That's rather ugly solution compared with dynamic redirection (though it might be much faster in the Java world, I did not benchmark it, but I can guess this probably will be the point of it; along with the problem that dynamically redirected methods would not work if called from pure Java, which might be enormously important for someone, luckily, completely irrelevant to me :)).

Thanks a lot,
OC


> -----Original Message-----
> From: OC [mailto:[hidden email]]
> Sent: Tuesday, March 29, 2016 12:16 PM
> To: [hidden email]
> Subject: Proxying how to?!? (was: changing dynamically the name of classes in a source code)
>
> Incidentally...
>
> On 28. 3. 2016, at 18:10, OC <[hidden email]> wrote:
>> completely absurd and very anti-object-oriented) "Cannot cast object" exception.
>
> ... this reminded me of a problem I so far haven't been able to find a proper solution for: how the heck do you proxy in Groovy?
>
> In ObjC, I can write
>
> ===
> @interface AnyClassOfMine:Beanlike
> @property NSString *name;
> @end
> @implementation AnyClassOfMine @end
>
> @interface DumbProxy:Beanlike
> @property id server;
> @end
> @implementation DumbProxy
> -forwardingTargetForSelector:(SEL)sel { return self.server; }
> @end
>
> id objects=@[[AnyClassOfMine new:@"name":@"Direct"],[DumbProxy new:@"server":[AnyClassOfMine new:@"name":@"Proxied"]]];
> for (AnyClassOfMine *o in objects) NSLog(@"got %@",o.name);
> ===
>
> and it works precisely as assumed, writing out
>
> ===
> 2016-03-29 17:57:37.501 a.out[5387:707] got Direct
> 2016-03-29 17:57:37.503 a.out[5387:707] got Proxied
> ===
>
> (Note if interested: the Beanlike superclass is irrelevant, it just simulates the new Foo(bar:bax) functionality of Groovy, which ObjC does not have, by implementing the new:(property-name):(value) method.)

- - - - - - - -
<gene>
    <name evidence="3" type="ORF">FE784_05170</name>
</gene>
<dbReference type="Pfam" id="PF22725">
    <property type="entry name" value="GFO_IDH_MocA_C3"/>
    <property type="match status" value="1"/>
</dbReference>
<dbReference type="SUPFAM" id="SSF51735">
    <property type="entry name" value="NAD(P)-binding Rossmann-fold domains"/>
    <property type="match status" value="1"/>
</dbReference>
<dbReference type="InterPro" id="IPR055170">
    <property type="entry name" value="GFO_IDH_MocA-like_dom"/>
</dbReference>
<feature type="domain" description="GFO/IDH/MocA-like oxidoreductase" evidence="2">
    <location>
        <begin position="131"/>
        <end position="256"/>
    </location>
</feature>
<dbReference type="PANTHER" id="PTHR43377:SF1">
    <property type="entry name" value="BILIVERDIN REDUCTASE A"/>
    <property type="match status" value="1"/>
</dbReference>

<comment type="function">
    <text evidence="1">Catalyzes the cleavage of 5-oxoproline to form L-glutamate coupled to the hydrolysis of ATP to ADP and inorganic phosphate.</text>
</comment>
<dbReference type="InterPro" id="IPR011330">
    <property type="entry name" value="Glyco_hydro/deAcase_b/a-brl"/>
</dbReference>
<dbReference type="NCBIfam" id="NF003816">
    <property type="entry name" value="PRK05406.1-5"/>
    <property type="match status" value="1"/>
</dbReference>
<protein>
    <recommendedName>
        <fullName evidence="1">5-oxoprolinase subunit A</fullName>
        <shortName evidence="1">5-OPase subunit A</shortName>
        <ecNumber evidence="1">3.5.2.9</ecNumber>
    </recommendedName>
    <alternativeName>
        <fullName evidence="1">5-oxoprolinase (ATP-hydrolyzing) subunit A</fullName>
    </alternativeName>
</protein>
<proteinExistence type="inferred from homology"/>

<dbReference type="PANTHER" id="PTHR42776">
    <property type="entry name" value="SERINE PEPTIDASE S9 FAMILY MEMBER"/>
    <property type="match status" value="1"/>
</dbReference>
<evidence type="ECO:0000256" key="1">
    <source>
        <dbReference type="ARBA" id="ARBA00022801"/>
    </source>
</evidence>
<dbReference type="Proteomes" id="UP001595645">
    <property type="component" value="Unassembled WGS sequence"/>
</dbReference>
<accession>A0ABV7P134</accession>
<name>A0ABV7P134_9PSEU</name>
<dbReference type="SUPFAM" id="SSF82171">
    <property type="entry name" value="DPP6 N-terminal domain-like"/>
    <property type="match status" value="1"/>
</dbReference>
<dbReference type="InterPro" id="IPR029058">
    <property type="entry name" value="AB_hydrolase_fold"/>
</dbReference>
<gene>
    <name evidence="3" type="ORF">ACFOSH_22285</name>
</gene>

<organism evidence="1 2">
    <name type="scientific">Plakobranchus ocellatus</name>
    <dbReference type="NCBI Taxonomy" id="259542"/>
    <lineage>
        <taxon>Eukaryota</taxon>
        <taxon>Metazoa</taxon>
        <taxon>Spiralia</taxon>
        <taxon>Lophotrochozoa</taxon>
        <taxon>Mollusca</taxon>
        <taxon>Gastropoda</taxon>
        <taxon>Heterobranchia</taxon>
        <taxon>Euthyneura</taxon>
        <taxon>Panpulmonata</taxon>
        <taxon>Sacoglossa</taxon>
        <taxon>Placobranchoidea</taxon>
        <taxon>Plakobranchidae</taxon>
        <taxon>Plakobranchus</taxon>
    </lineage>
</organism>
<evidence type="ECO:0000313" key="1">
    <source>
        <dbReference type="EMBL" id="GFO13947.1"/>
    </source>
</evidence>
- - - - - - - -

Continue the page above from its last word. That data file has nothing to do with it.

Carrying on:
>
> Groovy -- unlike pure Java -- is smart enough to allow me to _implement_ such a proxy, but for sweet world, I cannot find a way to _use_ it?
>
> ===
> class AnyClassOfMine {
>  def name
> }
>
> class DumbProxy {
>  def server
>  def propertyMissing(String name) {
>    server."$name"
>  }
> }
>
> def objects=[new AnyClassOfMine(name:"Direct"),new DumbProxy(server:new AnyClassOfMine(name:"Proxied"))]
> for (AnyClassOfMine o in objects) println "got $o.name"
> ===
>
> Alas, instead of working as expected, this fails with the aforementioned nonsensical exception:
>
> ===
> got Direct
> Caught: org.codehaus.groovy.runtime.typehandling.GroovyCastException: Cannot cast object 'DumbProxy@73f43791' with class 'DumbProxy' to class 'AnyClassOfMine'
> ...
> ===
>
> How do you write and use a proxy in Groovy, so that it works properly?
>
> (Note: "for (o in objects) ..." would work is this case, but would bring other problems, e.g., if there was a method "foo(AnyClassOfMine obj)" called as "for (o in objects) foo(o)", it would cause "No signature of method is applicable for argument types: (DumbProxy)".)
>
> Thanks a lot,
> OC
>
> ----------------------------------------------------------------------